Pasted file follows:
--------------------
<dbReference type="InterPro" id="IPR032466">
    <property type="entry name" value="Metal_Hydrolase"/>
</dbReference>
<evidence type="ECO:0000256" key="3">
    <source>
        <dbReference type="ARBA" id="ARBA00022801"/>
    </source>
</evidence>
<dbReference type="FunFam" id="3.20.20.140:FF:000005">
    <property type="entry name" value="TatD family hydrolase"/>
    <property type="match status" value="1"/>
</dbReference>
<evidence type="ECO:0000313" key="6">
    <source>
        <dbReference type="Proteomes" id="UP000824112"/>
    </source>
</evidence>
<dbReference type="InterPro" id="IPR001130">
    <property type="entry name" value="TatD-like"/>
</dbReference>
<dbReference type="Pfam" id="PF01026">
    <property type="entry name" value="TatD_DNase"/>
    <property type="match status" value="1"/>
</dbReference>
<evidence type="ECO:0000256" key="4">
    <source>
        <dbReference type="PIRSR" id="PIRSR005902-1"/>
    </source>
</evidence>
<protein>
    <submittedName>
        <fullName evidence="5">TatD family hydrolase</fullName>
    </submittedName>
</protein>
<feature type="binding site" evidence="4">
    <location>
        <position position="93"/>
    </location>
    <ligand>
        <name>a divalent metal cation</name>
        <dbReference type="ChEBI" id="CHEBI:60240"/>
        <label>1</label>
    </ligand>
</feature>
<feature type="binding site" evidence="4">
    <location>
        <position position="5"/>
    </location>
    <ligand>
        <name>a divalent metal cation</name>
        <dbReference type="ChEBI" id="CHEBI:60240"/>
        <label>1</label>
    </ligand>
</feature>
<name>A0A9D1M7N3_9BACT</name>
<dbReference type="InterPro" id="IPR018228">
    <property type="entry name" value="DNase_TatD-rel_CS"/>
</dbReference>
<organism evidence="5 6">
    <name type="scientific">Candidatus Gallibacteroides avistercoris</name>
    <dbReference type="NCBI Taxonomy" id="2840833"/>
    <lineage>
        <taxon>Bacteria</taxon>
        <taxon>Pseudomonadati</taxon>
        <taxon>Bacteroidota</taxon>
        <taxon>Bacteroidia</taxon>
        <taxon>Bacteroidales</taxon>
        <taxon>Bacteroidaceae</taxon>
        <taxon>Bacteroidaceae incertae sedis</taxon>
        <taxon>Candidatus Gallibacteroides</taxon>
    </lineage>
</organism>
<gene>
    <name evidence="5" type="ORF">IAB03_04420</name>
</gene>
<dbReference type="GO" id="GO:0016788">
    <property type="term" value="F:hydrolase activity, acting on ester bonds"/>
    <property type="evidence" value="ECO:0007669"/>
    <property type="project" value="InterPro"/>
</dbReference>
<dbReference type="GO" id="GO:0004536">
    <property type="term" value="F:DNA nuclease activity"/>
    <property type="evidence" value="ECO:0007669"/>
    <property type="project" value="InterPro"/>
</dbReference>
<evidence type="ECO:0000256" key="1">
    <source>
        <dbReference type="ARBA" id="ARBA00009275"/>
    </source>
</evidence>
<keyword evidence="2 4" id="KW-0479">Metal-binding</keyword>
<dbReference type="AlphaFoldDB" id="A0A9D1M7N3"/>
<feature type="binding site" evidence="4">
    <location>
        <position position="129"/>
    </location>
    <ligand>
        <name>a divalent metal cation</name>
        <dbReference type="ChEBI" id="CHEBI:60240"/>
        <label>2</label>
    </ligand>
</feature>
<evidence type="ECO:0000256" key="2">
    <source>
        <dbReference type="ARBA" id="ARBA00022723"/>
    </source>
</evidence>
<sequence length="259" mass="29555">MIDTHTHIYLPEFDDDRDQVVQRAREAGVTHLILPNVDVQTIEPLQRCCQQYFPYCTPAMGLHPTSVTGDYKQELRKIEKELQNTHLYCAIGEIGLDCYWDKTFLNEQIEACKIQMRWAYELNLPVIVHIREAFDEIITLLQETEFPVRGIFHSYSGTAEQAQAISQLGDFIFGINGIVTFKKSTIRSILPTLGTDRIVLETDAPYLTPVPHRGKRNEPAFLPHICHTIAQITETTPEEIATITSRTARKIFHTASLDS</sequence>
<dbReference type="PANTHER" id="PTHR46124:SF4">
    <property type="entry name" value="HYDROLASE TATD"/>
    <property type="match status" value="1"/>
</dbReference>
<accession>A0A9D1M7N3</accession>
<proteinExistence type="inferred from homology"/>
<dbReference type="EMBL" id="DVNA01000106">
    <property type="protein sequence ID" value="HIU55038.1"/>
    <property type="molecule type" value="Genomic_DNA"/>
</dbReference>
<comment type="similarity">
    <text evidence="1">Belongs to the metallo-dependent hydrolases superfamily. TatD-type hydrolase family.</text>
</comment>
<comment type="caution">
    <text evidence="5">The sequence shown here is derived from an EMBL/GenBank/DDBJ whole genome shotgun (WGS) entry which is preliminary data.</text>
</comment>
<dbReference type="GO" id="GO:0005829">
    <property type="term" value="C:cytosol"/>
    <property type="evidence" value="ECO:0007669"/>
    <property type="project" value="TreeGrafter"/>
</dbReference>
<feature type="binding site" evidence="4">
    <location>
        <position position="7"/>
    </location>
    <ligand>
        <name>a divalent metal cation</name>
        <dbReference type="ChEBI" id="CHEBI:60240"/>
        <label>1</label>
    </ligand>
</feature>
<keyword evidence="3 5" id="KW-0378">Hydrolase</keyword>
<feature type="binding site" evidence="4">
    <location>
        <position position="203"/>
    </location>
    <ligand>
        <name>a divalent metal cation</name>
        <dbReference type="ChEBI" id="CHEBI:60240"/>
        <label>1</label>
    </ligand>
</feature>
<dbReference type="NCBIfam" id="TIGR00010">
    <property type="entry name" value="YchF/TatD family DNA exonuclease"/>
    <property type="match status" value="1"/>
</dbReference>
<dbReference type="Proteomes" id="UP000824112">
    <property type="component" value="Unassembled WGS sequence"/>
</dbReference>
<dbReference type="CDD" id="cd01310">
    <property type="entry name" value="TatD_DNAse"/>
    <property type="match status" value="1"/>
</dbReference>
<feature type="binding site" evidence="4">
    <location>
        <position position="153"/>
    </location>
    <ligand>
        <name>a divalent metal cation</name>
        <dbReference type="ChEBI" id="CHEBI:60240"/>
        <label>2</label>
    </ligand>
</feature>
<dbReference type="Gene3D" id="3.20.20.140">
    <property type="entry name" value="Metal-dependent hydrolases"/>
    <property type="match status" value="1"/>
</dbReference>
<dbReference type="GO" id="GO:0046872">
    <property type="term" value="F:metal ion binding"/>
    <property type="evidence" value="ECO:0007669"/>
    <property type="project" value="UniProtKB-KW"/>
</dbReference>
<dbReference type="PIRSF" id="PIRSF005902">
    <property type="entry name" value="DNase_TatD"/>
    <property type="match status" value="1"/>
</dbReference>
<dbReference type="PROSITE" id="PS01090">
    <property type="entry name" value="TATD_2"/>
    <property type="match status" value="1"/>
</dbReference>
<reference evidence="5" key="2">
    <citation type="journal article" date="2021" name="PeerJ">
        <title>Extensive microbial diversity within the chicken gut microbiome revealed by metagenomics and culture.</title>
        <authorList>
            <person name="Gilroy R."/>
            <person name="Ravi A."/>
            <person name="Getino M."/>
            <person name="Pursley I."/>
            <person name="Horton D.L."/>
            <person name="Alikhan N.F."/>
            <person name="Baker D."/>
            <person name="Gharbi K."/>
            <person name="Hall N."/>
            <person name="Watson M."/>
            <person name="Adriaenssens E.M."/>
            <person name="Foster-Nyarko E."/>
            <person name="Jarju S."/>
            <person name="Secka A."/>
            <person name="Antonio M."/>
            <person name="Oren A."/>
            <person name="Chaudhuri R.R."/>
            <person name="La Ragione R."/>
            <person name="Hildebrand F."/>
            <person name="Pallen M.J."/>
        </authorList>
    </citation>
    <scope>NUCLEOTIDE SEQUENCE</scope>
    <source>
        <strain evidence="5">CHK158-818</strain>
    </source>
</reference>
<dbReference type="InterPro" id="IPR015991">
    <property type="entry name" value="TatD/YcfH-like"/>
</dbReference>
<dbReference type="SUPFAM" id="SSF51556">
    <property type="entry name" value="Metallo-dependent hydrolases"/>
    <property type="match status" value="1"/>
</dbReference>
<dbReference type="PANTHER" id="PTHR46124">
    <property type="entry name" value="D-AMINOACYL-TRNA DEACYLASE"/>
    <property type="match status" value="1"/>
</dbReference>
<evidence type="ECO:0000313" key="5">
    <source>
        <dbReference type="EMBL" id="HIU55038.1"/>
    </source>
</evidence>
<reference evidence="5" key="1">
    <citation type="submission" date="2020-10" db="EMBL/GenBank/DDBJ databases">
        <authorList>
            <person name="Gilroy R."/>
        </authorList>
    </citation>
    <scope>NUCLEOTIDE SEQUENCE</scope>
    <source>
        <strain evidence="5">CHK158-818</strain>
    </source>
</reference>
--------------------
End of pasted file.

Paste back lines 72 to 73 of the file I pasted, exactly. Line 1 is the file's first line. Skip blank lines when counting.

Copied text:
</organism>
<gene>